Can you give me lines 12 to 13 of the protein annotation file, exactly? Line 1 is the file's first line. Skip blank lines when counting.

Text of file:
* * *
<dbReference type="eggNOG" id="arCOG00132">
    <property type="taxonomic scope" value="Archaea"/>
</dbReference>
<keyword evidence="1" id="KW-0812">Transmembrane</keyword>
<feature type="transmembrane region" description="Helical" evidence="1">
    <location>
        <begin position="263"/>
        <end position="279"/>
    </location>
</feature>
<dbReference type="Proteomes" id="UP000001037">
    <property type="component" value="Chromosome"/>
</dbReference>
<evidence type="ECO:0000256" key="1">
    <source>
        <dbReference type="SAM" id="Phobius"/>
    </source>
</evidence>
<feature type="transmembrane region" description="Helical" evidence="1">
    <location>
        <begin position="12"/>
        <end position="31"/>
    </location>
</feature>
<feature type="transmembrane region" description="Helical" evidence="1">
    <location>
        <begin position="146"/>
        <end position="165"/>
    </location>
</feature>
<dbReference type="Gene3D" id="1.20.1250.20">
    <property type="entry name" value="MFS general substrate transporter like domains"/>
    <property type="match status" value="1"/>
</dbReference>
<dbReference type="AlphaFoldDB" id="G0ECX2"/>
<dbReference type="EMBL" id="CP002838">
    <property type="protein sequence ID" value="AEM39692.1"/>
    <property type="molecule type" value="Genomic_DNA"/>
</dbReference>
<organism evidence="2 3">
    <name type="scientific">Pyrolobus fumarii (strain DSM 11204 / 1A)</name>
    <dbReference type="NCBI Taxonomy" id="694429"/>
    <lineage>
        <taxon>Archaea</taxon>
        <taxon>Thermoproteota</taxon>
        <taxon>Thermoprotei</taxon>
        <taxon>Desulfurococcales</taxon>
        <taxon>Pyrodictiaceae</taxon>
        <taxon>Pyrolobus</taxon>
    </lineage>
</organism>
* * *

    <property type="component" value="Chromosome"/>
</dbReference>